SOUTHAVEN, MS (WMC) - The man killed by Southaven police officers was shot in the back of the head through his front door, according to his family's attorney.
Friday night friends, family, and community members gathered to hold a vigil for Ismael Lopez.
With prayer, music, and candles, family and friends paid their respects and asked for justice. The candlelight vigil took place just feet away from where Lopez was killed inside his Southaven home.
"Injustice against anyone is injustice against all," activist Nabeil Bayakly said.
The vigil brought many in the faith-based community together who said they are standing in solidarity with the Hispanic community.
"Whatever they are going through, whatever the suffering, whatever the hurt is the same suffering and same hurting the Muslim community is going through," Bayakly said.
The Lopez family released the following statement to the public:
Ismael Lopez was shot and killed Sunday, July 23. Southaven Police Department said officers were serving a warrant for Samuel Pearman, who lives across the street.
Officers arrived at the wrong house where they ended up shooting Lopez, who, they said, came to the door pointing a gun at them.
However, the family's attorney, Murray Wells, said Southaven Police Department's version of events does not add up.
Lopez's wife, Claudia Linares, said her husband did not have a gun with him when he went to see what was happening outside their home.
"Mr. Lopez was shot through the door," Wells said. "Mr. Lopez died from a single bullet to the back of the head. Process that with the statements made from members of the Southaven Police Department, process that with statements made from elected officials in the City of Southaven, and see how you can arrive at a conclusion of anything other than a cover up."
Wells questioned if officers were even in the neighborhood to serve a warrant, as they said they were. Wells defended his accusation by pointing to the fact that officers questioned Pearman at the scene but never arrested him; Wells also said the warrant for Pearman was not active until July 24.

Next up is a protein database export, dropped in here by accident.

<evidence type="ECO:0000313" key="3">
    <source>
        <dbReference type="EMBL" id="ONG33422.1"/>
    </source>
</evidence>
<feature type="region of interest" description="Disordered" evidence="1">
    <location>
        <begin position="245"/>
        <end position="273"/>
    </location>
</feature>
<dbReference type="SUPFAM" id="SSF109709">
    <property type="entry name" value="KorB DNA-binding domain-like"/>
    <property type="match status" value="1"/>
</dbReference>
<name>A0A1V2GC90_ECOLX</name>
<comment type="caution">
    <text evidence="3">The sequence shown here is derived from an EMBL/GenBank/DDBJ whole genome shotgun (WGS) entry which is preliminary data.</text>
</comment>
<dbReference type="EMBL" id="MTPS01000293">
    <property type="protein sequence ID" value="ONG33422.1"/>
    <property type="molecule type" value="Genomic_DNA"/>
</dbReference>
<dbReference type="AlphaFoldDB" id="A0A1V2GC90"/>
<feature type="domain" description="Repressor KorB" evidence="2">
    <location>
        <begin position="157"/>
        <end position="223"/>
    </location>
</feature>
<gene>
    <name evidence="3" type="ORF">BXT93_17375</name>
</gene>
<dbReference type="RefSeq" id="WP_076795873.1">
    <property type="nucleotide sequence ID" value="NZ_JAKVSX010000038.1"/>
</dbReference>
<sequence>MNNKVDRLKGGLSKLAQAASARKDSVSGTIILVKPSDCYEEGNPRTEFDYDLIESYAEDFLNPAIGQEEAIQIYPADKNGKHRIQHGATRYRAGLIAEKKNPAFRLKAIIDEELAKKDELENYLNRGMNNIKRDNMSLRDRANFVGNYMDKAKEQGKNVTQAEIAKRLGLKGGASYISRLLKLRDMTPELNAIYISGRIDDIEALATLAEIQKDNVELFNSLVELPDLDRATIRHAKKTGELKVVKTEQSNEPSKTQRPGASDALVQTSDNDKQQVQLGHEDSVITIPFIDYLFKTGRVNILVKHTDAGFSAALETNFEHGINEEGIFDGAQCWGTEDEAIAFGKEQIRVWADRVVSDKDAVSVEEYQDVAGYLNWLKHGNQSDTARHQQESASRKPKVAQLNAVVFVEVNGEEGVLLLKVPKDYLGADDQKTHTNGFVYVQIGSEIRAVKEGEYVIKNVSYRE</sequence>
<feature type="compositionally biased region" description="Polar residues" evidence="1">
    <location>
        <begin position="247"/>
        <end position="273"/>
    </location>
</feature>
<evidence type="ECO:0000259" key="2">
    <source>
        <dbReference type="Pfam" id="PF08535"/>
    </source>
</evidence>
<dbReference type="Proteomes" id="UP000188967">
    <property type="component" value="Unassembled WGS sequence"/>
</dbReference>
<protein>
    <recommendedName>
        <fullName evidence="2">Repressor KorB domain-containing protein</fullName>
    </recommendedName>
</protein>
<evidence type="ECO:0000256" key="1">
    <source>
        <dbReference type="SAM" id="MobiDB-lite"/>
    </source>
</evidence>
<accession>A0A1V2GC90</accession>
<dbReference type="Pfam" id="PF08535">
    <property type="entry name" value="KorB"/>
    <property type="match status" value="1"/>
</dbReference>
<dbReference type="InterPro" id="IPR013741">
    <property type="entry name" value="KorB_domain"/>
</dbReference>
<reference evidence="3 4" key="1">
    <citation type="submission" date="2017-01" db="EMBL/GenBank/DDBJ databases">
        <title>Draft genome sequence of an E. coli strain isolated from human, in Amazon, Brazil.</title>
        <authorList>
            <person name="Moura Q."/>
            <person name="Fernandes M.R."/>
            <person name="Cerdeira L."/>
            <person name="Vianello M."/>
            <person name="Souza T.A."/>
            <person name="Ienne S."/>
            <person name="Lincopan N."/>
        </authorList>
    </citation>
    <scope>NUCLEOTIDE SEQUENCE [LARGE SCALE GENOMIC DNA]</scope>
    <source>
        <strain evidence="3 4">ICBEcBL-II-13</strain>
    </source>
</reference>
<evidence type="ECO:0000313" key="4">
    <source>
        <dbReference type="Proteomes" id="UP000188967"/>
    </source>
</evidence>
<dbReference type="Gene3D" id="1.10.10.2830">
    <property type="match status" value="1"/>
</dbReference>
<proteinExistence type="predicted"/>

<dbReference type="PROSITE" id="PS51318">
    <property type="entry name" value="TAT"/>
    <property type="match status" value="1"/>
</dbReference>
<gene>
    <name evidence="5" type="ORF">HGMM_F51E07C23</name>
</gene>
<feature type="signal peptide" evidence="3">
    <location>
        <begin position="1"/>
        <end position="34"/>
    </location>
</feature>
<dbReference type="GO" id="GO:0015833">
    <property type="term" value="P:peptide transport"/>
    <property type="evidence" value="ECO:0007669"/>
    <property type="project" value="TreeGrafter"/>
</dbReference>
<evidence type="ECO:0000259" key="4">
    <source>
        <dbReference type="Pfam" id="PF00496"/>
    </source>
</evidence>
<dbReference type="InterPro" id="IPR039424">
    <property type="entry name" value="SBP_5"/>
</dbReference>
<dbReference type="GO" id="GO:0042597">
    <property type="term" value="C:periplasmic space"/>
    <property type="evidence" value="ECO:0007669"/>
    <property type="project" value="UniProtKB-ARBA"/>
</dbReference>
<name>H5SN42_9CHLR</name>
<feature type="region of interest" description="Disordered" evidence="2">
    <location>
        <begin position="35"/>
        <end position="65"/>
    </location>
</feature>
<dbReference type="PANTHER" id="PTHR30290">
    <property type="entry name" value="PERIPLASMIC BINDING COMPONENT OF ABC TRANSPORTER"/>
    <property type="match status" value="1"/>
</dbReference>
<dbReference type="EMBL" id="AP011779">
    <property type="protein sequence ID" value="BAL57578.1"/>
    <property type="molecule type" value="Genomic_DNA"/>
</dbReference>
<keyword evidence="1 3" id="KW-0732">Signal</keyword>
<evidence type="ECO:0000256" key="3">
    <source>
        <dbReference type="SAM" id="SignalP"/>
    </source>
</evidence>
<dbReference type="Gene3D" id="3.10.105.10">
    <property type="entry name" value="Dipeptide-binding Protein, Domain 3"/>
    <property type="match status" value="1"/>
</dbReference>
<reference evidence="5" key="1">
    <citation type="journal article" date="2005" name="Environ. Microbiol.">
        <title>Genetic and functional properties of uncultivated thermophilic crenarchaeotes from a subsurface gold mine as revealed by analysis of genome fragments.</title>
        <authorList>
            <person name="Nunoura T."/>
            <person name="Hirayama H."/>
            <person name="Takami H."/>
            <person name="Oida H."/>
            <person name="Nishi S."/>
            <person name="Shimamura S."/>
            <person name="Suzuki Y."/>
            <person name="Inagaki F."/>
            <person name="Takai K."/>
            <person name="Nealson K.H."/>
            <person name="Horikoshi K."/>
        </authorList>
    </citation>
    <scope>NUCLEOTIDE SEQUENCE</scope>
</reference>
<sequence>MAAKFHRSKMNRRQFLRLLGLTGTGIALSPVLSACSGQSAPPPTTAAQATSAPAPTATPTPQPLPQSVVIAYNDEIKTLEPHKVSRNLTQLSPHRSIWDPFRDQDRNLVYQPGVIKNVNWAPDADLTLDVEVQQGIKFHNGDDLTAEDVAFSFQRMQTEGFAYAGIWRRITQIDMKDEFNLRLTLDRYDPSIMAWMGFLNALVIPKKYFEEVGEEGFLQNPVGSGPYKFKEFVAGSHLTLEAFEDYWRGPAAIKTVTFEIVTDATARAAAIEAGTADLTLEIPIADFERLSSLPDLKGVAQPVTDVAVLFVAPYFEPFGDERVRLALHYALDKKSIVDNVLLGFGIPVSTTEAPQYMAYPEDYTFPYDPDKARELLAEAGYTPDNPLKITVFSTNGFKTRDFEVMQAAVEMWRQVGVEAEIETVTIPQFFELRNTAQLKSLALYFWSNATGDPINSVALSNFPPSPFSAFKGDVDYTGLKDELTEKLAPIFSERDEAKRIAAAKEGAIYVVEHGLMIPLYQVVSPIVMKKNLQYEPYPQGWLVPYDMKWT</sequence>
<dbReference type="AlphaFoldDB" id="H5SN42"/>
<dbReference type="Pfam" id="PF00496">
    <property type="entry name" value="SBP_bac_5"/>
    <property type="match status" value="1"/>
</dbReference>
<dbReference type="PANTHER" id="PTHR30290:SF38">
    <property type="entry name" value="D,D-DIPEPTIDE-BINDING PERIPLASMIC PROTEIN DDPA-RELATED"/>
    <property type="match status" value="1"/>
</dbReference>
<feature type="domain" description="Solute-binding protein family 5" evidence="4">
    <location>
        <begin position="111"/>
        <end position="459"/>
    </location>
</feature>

"There was not an active warrant in effect on July 23. They were not, in fact, executing a warrant," he said.
A complaint was made about Pearman on July 23, but the warrant was not issued until July 24 - one day after Lopez was shot.
"What they told us, what they told everyone is they were serving a warrant, so if they want to argue the technicality of whether or not they had a lawful purpose to be there, they didn't," Wells stated. "And whether or not there was a warrant or whether they were doing a 24-hour knock and announce, it shouldn't have been there. So, we're sort of jumping all over the place with their explanations, but at the end of the day, none of them make any sense."
Wells called for the resignation of the Southaven police chief, any officers involved in the shooting, and any elected officials who knowingly made false statements regarding Lopez's death.
Wells said he visited with the family on Thursday and that's when Lopez's son expressed troubling concerns.
"The son brought to me his concern that his father had been shot in the back. As he brought it to me while we stood in the house and I began to look at where the body came to rest, which is still marked by flowers, it made sense. He said, 'I wonder about this. It looks to me like he was running away.' And I said, 'It's a fair question. We're going to go, we're going to get the answer with your permission to examine the body. We'll tell you what we find.' Two hours later, I made one of the most difficult phone calls I've made to call and tell the son what happened."